This action will sort the entire sheet by column A in ascending order (A ➜ Z means ascending). See the output as shown above.

Tip: You can sort the data in descending order by selecting the Sort sheet by column A, Z ➜ A option. Try this one. I am keeping it as an exercise for you.

Advantages of Sort Sheet Method

  • The entire sheet gets sorted using this option. You don’t need to select any range.
  • Easily accessible through the Data tab menu.

Disadvantages of Sort sheet Method

  • It won’t help you sorting data based on multiple columns.
  • Takes headers into account while sorting. You have to freeze the top row to remove headers from sorting.

Sort Only a Range

Another option, as we discussed above, is of using the Sort range option to sort the data. This option requires you to select the cells specifically to sort.

Select the range you want to sort. In this example, it is B2:E16.

  1. Navigate towards the Data tab
  2. Click on the Sort range by column A, Z ➜ A to sort the content in descending order based on column A.

The output should be something like in the screenshot above.

Note: If you select the column headers while using this sorting method, it will also sort them, which is not an ideal case. Therefore, we have the Sort range option inside the google sheets.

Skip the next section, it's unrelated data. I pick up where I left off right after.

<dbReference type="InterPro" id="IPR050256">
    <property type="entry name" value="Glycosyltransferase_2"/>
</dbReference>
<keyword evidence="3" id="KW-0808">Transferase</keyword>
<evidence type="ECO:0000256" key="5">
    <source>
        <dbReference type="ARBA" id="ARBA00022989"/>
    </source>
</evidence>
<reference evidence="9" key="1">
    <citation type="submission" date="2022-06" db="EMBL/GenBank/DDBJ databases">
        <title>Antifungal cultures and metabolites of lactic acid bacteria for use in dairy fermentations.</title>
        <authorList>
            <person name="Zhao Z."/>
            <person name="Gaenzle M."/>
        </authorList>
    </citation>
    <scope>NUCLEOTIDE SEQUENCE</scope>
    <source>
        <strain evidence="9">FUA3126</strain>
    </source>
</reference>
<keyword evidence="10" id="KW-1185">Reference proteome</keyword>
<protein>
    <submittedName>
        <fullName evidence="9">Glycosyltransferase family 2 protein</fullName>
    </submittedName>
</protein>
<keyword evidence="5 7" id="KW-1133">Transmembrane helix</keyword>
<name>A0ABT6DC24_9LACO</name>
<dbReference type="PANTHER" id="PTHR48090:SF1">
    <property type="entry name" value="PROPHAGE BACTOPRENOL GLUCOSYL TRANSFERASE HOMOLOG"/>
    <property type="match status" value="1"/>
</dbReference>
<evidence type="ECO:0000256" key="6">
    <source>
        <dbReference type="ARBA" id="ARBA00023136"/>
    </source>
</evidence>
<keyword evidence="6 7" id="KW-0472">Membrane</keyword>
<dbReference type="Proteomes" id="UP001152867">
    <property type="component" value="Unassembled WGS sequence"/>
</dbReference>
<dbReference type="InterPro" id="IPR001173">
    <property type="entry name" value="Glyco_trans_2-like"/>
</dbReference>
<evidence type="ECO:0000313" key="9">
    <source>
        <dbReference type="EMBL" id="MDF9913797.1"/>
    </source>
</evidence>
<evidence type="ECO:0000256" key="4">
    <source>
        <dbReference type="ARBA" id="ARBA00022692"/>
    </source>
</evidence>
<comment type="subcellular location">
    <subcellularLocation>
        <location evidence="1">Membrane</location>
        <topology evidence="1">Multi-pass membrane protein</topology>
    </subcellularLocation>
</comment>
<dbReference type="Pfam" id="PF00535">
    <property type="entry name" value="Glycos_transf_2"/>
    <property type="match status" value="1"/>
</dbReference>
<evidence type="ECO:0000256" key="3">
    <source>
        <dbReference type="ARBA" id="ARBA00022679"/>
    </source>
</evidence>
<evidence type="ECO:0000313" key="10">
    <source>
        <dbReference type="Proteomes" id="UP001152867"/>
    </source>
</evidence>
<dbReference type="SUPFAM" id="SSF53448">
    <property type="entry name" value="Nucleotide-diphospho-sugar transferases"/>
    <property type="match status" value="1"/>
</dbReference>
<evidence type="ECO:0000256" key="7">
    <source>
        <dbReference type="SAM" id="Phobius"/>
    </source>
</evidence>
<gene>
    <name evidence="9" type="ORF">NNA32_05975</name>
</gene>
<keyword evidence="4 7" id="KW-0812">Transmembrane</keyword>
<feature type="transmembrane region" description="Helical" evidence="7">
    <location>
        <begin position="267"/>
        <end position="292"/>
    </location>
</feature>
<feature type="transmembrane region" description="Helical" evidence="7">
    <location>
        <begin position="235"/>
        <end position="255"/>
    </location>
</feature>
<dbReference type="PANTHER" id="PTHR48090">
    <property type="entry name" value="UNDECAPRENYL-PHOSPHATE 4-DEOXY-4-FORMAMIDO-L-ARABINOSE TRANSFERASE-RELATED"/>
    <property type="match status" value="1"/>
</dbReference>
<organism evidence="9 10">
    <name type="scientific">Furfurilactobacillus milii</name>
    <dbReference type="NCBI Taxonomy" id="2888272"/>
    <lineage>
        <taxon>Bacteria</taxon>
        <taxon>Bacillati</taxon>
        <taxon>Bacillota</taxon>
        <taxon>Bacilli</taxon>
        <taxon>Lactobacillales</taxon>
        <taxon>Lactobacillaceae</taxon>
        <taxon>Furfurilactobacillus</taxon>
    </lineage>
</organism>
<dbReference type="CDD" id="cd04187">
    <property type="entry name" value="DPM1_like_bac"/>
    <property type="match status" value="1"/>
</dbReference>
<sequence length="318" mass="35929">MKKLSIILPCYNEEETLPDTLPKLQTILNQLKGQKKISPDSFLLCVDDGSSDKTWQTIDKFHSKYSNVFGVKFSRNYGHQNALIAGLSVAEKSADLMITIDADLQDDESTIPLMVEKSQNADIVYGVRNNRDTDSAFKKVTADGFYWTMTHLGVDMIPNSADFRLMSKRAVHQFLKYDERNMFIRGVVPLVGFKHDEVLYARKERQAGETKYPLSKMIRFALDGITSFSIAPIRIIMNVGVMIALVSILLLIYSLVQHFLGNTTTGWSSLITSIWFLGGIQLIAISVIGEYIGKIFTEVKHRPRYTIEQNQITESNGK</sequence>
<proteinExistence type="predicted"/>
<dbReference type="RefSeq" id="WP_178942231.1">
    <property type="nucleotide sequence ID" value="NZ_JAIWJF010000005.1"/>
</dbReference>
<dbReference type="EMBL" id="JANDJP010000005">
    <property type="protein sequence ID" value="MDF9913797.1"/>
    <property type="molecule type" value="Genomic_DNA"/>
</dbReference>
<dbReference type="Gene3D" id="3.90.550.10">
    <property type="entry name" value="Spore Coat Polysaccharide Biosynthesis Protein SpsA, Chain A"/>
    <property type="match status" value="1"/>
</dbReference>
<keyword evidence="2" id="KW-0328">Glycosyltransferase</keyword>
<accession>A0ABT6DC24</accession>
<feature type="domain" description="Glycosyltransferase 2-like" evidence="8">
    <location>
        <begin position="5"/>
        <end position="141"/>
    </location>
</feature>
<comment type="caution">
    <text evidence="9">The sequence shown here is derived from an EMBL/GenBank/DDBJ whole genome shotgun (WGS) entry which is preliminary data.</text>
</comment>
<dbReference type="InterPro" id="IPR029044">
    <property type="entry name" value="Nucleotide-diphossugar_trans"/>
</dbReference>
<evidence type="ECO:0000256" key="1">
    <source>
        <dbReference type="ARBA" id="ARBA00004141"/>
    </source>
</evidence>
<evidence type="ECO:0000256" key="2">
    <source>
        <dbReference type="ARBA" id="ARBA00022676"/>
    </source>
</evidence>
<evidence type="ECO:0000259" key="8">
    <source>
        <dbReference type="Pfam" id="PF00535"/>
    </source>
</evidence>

Let us explore the Sort range option. It has various customizations available, and we will be looking at those as well.

Now, select the data range from A1:E16, as shown in the screenshot above.

This time, navigate towards the Data tab and select the Sort range option.

The Sort range customization window pops up, as shown in the screenshot above.

  1. Check the Data has a header row option to restrict the first row from being sorted.
  2. Under the Sort by drop-down, you can choose a column based on which you want to sort.
  3. Two radio buttons specify the sorting order. The A ➜ Z radio button allows you to sort in ascending order. If the Z ➜ A radio button is selected, sorting will happen in descending order.
  4. Click on the Sort button to apply the changes and sort the data.

The verdict based on the selection? We are trying to sort the data based on column A, excluding the header row, in descending order and rightly shown in the screenshot above.

Advantages of the Sort Range Method

  • This method allows you to sort only the selected range. Useful when you have multiple tables inside the sheet and need to sort only a specific range.
  • The customizations are cool, aren’t they? You can remove headers from being sorted, sort data based on any column, and sort based on more than one column.